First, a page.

Life Coach Training
Content and Process
There are two elements of a productive coaching session: Content, the logistical, action-related aspects in service of a client’s goals or intentions; and Process, the feelings, energies, and internal experience through which the client moves to achieve her goals. Both are important, and must be addressed in appropriate balance in order for the client to master what she wishes.
If you focus on content alone, you will but skim the surface of how results are manifested, and probably not see much progress. This is so because the client’s external situation is an expression, or outpicturing, of his consciousness. If the client’s consciousness does not shift, he may perform all kinds of actions, even proper ones, and the results will remain the same.
Some trainings and forms of coaching focus on logistics only. While they satisfy the thinking minds of coach and client, such methods rarely create satisfying results because they overlook the fact that the client must grow in awareness before outer results can shift. When thoughts and feelings change, everything changes. If everything changes but thoughts and feelings, external changes do not come, and if they do, they are not deep or lasting. Yet one moment of shifted awareness can make a huge difference in results.
Other trainings and forms of coaching focus almost exclusively on feelings and process. While this is helpful and has more power to create shift than focusing only on logistics, it’s possible to become so absorbed in self-analysis that you overlook action or results. Many people who are process oriented simply go in circles because they do not get grounded and take action toward their goals.
An ideal coaching session addresses both process and content. The dynamics run something like this:
1. The client presents a logistical situation, such as “My job is not paying me enough” or “My husband is spending too much time at work and not enough with me and the kids.”
2. The coach acknowledges that she has heard the client’s concern, understands it, and demonstrates empathy.
3. The coach suggests that we look at what feelings, thoughts or beliefs might be fueling the situation.
4. The coach helps the client explore and recognize any limiting beliefs, fears, resistance, or counterproductive dynamics behind the client’s approach to the situation, and encourages the client to explore how he might see this situation from a perspective of greater ease, trust, self-honoring, vision, and/or forgiveness.
5. The client experiences a shift in awareness in the form of deepened acceptance of self or others, release, relief, or awareness of broader options.
6. The coach assists the client to formulate action steps to put this new awareness into practice.
While this formula is general and the steps do not always occur so simply or in this precise order, these are the elements of a productive coaching session. If you review them, you will notice that some are about action and some are about awareness. If you can help your client uplevel her awareness, the action steps will flow naturally, suggested by the client herself, or by joint formulation with the coach.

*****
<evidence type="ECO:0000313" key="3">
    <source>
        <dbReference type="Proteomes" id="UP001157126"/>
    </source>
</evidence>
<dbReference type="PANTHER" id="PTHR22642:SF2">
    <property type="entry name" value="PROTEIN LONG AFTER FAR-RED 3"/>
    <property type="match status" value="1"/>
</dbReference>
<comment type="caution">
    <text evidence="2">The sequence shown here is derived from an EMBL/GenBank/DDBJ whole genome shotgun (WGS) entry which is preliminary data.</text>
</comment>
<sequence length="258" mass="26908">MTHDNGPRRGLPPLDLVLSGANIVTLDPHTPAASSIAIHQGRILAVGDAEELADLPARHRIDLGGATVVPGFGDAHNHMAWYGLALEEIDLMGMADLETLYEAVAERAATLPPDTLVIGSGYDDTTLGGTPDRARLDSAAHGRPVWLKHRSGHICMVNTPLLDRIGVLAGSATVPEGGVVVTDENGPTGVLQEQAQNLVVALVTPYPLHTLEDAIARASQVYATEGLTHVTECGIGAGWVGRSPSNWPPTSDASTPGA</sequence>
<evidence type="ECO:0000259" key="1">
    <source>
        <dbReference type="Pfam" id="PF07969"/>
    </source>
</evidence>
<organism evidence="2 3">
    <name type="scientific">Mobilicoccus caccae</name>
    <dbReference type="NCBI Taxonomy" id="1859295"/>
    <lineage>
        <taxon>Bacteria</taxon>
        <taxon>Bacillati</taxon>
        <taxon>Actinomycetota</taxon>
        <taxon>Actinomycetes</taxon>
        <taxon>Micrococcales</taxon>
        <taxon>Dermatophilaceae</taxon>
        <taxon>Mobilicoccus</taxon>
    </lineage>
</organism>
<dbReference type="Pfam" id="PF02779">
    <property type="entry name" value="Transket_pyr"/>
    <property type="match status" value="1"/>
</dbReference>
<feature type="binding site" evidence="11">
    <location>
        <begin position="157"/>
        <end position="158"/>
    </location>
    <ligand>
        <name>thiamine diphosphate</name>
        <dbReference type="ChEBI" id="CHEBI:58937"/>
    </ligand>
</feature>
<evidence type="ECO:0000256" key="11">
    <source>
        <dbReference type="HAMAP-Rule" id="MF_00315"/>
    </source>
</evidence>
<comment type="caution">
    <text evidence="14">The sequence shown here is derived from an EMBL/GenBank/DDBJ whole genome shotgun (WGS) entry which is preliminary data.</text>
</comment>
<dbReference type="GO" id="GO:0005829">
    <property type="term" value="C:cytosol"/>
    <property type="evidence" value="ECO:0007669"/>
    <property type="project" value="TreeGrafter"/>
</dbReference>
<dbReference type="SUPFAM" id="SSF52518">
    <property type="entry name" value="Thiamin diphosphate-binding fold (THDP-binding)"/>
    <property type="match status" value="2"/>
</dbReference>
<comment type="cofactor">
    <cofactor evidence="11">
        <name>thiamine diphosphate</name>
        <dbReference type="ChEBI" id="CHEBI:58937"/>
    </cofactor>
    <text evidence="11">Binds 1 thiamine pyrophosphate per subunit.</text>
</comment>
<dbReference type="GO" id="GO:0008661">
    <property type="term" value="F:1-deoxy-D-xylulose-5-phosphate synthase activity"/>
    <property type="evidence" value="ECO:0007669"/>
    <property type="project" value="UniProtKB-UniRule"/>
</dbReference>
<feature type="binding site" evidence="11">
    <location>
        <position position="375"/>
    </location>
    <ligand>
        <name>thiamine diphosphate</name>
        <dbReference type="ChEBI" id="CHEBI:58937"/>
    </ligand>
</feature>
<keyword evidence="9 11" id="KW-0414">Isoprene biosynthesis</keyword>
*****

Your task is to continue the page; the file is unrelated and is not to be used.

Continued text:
Tangible results are important. Feelings, experience, and internal dynamics are important. Holistic coaching takes into account all levels of a client’s experience and uses them to help the client progress.
Here are some sample process questions you might ask your client:
“What is your strongest feeling about this?”
“What do you think might be going on inside you that has drawn this situation to you or is keeping it in force?”
“Do you notice a pattern between this situation and [your past relationships] [your last job] [the way you deal with authority figures]?“
Here are some sample content or logistical questions you might ask your client:
“What would be the next step you could take to move toward getting this done?”
“What would be a doable target date to get this handled?”
“How do you think [name of client’s role model or expert] might approach this?”
1. Note a situation presented by one of your clients:
2. Describe the content level of the situation:
3. What is the process (feelings, beliefs, attitude, expectation) behind the content that has attracted this situation or is fueling it?
4. What ideal results would your client like to attain?
5. How might you help your client become more aware of the process so he or she could experience a shift in the content?
6. What action steps might your client take toward achieving the goal?
7. Do you personally tend to be more content oriented or more process oriented?
8. How might you improve your coaching skills (and life) by bringing your own content and process more into balance?
9. In your own words, how would you explain the difference between content and process, and the importance of balancing and integrating them in coaching and in life?
I use my awareness of my feelings
as well as action steps to achieve my goals.
I help my clients balance content and process to achieve their goals.